Most days my kids get along like peanut butter and jelly. But some days it’s more like peanut butter and mayonnaise.
She thinks I really need to know that her sister called her a bad name and took the Lego that she needed for her Lego house.
Her sister thinks I really need to know that she had the Lego first and, by the way, she only called her a name because she called her a name first.
Pretty soon, everyone’s crying and shouting and interrupting each other with “nah-ah” and “ah-hah” and “I didn’t” and “She did.”
They’re waving their arms frantically at me as if that helps me understand the complicated chain of events that led to this sibling explosion.
Maybe a better mom than me could sort through all the noise to discover the instigator, the true culprit here, and the ultimate source of injustice.
Me? I’m not that better mom. All I know is they needed to stop fighting in my face, like, 5 minutes ago because it’s totally trampling all over my peace and happy, holy, Jesus-girl joy.
And what about minivan fights? I can’t even send them to separate corners because seatbelts have certain restrictions and even though these children are driving me crazy at the moment, I do actually love them and want them to be safe. So I can’t tie one to the roof or anything.
Pretty soon, I’m the crazy mom behind the wheel whispering the name of “Jesus” over and over again because there’s nothing I need more at that moment than some saving grace.
When we fought as kids, my own mom used to make us quote Ephesians 4:29.
Let no unwholesome word proceed from your mouth, but only such a word as is good for edification according to the need of the moment, so that it will give grace to those who hear (Ephesians 4:29)
She’d interrupt the tattling and squabbling with, “What’s the Bible say?” And then, BAM, we’d have to quote Ephesians 4:29 at her. It’s pretty hard to keep on fighting while actively quoting the word of God.
So, I’m thinking of making up some of my own verse cards. Maybe a little Ephesians.
Behold, how good and how pleasant it is for brethren to dwell together in unity! (Psalm 133:1)
And this one, too:
A new command I give you: Love one another. As I have loved you, so you must love one another (John 13:34)
Show kindness. Give grace. Be gentle, slow-to-anger.
And, I’m thinking as I whisper Bible-truth to my daughters that maybe this isn’t just a lesson for my kids.
It’s a lesson for the church.
We have our own way of erupting into sibling squabbles and could there be any uglier noise to God’s ears than His own children battling it out?
My daughters seem to think that I really want to hear about their sisters’ offenses.
And maybe sometimes in the church we think God really wants to hear what’s wrong with those around us. We think we’re somehow doing God a favor, rooting out unrighteousness or hypocrisy, failure or imperfection.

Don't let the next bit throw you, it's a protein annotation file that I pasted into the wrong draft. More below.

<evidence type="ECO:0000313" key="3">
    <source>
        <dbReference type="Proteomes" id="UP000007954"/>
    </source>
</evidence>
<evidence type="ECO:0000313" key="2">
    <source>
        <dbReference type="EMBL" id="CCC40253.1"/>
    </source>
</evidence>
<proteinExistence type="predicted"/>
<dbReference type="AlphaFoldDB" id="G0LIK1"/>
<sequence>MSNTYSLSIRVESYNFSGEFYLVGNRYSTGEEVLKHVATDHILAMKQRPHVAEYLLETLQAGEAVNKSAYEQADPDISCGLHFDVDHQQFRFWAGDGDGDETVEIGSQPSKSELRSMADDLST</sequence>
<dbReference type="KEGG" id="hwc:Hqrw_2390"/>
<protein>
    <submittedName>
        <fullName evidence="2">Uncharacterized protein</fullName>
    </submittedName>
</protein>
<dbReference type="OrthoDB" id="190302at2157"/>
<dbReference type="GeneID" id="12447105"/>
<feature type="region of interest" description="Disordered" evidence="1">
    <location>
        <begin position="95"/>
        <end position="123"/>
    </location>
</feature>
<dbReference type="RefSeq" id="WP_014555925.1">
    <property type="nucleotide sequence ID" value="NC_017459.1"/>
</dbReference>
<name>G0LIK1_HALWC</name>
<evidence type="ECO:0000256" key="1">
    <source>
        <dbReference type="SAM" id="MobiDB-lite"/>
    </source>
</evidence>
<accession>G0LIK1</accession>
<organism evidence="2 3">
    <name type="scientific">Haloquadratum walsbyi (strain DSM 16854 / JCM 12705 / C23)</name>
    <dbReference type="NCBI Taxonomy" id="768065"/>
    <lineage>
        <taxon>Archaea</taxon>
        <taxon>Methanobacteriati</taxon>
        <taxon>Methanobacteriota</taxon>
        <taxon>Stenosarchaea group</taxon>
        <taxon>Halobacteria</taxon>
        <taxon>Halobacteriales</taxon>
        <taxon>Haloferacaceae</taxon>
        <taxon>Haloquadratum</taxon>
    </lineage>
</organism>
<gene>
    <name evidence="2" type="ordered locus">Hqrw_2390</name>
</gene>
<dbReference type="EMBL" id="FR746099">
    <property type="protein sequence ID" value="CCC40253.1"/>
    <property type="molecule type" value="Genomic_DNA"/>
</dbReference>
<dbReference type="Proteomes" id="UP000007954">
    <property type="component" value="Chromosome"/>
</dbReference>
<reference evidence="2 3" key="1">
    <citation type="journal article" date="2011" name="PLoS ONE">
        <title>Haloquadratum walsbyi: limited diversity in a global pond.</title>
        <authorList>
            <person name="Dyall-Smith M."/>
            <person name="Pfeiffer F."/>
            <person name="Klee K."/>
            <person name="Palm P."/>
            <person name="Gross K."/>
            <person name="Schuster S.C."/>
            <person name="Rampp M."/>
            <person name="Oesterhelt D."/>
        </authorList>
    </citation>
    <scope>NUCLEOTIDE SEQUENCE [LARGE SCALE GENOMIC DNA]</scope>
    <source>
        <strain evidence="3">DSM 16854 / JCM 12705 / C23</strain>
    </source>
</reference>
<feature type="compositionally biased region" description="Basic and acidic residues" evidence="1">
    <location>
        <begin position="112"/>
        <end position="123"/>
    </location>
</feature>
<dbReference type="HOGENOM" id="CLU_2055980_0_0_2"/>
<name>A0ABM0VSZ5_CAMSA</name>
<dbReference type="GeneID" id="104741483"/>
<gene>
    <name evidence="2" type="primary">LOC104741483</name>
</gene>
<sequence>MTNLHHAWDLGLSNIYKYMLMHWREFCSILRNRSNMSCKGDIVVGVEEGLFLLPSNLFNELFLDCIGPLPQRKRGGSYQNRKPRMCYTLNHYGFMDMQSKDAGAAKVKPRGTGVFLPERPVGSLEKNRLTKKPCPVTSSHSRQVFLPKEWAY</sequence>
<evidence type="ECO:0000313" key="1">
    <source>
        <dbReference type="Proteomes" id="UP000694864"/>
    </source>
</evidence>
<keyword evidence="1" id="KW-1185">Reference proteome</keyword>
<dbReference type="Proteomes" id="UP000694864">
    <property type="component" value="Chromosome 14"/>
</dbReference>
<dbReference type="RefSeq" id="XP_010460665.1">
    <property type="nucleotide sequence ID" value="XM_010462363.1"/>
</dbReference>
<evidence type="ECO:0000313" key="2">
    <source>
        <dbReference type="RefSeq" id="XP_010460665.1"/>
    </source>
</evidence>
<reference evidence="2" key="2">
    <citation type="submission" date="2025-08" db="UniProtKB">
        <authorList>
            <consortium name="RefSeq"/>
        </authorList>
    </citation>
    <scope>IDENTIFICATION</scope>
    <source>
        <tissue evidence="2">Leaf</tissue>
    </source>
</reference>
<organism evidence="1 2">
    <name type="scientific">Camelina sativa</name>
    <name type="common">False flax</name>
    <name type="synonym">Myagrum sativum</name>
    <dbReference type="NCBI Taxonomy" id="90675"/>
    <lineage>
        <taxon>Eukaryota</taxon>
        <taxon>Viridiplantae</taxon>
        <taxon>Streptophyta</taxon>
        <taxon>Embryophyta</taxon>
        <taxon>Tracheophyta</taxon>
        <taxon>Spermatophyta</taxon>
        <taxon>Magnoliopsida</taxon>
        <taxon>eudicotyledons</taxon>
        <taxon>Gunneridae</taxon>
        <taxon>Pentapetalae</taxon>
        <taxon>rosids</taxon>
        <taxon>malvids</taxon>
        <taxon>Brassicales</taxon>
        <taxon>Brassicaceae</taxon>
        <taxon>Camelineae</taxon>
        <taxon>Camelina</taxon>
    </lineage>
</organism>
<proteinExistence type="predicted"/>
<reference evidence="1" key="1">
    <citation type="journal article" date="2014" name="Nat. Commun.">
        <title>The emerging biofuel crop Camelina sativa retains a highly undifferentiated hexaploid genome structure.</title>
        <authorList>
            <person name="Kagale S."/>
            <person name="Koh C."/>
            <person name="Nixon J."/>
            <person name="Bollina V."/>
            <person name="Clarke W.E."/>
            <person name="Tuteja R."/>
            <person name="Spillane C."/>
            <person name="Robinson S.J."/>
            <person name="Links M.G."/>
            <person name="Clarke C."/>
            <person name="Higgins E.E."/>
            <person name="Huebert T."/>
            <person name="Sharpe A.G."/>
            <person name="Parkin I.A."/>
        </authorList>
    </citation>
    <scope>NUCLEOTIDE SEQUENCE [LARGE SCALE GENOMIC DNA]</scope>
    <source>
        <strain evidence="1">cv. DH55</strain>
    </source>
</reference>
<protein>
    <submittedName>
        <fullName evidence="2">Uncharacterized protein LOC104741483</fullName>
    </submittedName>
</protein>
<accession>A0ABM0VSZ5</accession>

Saul (who became Paul) did. He plowed through the New Testament church like a raging bull in a china shop, smashing to pieces any believers he encountered.
He was a murderer, a church-persecutor, thinking he was doing God’s will the whole time.
But when Jesus showed up as a blinding light in the middle of a highway to Damascus, Saul crashed to the ground and heard this:
“Saul! Saul! Why are you persecuting me?” (Acts 9:3).
It’s a stunning question, because Saul didn’t even know who this was. This was the resurrected Jesus he didn’t even believe in.
So, when Saul asked his own question, “Who are you?” Jesus gave the shocking reply:
“I am Jesus, the one you are persecuting! (Acts 9:5).
Persecuting Jesus? Nah. Saul was persecuting wayward Jews who were tainting the law. That’s what he thought.
But Jesus takes it personally when we hurt His people.
Instead of taking it to prayer, instead of confessing our own sins or showing grace, instead of overlooking faults or even speaking the truth but doing it in love, we’re making a horrible racket of hurting our brothers and sisters in Christ.
No, we’re not killing one another or sending each other off to prison like Saul did. But too much of the time, we’re acting out of self-righteous rage, not love.
And that’s just noise to Him.
So maybe God can ask us that same question when we’re all enthusiastic about condemning another believer.
Why are you persecuting ME?
Oh Lord, forgive us. We didn’t know that was You we were hurting all along.
Want to read more about the questions God asks?
Check out my book, Ask Me Anything, Lord, available in paperback and for the Kindle and nook!
Heather King is a wife, mom, Bible Study teacher, writer and worship leader. Most importantly, she is a Christ follower with a desire to help others apply the Bible to everyday life with all its mess, noise, and busyness. Her book, Ask Me Anything, Lord: Opening Our Hearts to God’s Questions, is available now! To read more devotionals by Heather King, click here.
Copyright © 2013 Heather King